Will there be an insurmountable enthusiasm gap due to the unwillingness or inability of Obama and the Democrats to effect reform?
Will voters appreciate the subtle and technical achievements of the Obama Administration, especially with regards to avoiding an economic depression?
Furthermore, will Independents believe conservative talking points about the supposed evils of government? Specifically, will they realize that we need regulation, Social Security, entitlement programs, government-funded research, progressive taxation, and periodic stimulus programs?
But to market a product, it's best if you have a good product to sell. And in November this means: did the Democrats deliver good legislation -- or at least try?
For sure, a lot of the blame for the Dems' failures to pass progressive legislation lies with the intransigence, venality, and evil skill of Republicans. They've blocked most bills in the Senate. Moreover, they've been masterful at misleading the public about political choices, making it very difficult for Democrats to market their ideas to the American public.
By refusing to prosecute Bush-era criminals, and by repeatedly welcoming conservatives and Bush holdovers into his Administration and into his policy negotiations, Obama has largely erased the differences between Democrats and Republicans. He's hidden the truth from the public and failed to educate Americans about the dangers of conservatism. His bipartisanship directly aided the enemy and also made it much harder to convince Independents that the Dems are better. So he largely has himself to blame for the enthusiasm gap. If Republicans take over the House and subpoena him for impeachment, it'll be hard not to laugh and cry.
Most progressives understand the need for government and the evils of the Republicans. But for them, a main topic of discussion has been: what to do about President Obama's conservatism and unwillingness to lead? Many progressives actively want to punish Obama and the Democrats for their betrayals. This bodes poorly for the Democrats' chances in November.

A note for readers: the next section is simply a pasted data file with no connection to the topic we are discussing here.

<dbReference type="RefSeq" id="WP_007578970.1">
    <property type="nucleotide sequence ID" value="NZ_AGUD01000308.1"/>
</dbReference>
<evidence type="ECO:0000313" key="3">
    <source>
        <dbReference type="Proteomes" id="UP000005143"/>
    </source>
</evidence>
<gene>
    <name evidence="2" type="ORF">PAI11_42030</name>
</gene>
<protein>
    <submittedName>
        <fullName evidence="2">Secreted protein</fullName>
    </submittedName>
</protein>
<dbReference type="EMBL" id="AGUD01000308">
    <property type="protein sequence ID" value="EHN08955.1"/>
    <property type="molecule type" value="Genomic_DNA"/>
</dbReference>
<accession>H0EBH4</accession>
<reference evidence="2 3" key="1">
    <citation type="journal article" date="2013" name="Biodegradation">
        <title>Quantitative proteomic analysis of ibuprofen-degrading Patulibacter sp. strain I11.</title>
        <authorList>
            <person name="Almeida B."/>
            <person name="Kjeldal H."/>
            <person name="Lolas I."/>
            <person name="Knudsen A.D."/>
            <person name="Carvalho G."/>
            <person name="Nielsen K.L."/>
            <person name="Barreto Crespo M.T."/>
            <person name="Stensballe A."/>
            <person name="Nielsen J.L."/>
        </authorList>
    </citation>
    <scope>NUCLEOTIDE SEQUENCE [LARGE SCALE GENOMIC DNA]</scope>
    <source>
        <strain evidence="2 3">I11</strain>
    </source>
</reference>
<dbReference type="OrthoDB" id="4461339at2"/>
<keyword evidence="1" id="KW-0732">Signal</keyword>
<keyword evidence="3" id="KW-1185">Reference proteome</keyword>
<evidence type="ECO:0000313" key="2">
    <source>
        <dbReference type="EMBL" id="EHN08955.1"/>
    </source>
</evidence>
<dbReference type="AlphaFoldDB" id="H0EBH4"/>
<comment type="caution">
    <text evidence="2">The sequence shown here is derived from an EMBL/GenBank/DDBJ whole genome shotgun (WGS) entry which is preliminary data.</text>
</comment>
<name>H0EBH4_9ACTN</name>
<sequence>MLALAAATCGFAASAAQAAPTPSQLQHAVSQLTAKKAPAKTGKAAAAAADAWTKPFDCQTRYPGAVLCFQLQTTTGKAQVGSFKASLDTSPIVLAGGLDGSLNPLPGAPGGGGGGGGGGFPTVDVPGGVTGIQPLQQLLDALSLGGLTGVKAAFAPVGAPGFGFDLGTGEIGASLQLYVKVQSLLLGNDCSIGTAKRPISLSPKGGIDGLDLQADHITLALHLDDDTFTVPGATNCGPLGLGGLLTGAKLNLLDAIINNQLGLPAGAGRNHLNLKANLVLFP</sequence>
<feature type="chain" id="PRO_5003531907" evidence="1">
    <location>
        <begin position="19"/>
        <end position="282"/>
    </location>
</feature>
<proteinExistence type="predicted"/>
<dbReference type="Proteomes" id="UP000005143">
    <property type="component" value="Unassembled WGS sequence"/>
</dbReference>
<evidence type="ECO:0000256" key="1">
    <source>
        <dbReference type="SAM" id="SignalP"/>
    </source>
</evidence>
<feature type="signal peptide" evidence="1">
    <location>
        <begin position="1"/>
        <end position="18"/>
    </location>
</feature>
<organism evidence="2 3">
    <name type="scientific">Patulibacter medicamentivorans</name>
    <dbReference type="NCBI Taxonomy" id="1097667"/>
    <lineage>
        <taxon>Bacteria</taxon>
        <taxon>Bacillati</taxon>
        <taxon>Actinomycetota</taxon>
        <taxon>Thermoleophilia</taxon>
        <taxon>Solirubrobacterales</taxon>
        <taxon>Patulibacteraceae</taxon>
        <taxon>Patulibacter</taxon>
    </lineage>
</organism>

I too share that desire to see accountability for Obama, as I've discussed here and here. Indeed, just as George W. Bush caused depression, anxiety, and sleeplessness for millions of progressives during the previous administration, Obama's mysterious sellouts have caused renewed distress and despair for progressives in this election cycle.
On the other hand, I sure don't want the Republicans to win in November! Bloggers, columnists and facebook acquaintances keep asking progressives like me to lay off on Obama til after the election. Should I do it? Can I do it?
I understand that the Republicans really are much worse than the Democrats, especially on women's rights, tax policy, regulation, and corruption. The Republicans would actively try to dismantle the New Deal and would eagerly turn government over to the corporations. The Democrats at least have some conscience.
Moreover, the Democrats are not monolithic! There are many good and middling Democrats, in addition to all the Democrats-in-Name-Only. In contrast, the Republicans are pretty damn near universally bad; witness their almost perfect record of unanimous opposition to Democrats' reform bills in the Senate. On numerous issues, even on war funding, many Democrats oppose Obama. See this article.
Punishing all the Democrats for Obama's betrayals is unwise and uncalled for. It would be akin to Bush's misdirected invasion of Iraq as punishment for the 9/11 attacks.
Or it's like libertarians who see government waste and corruption and want to get rid of the SEC, the EPA, and the FDA.
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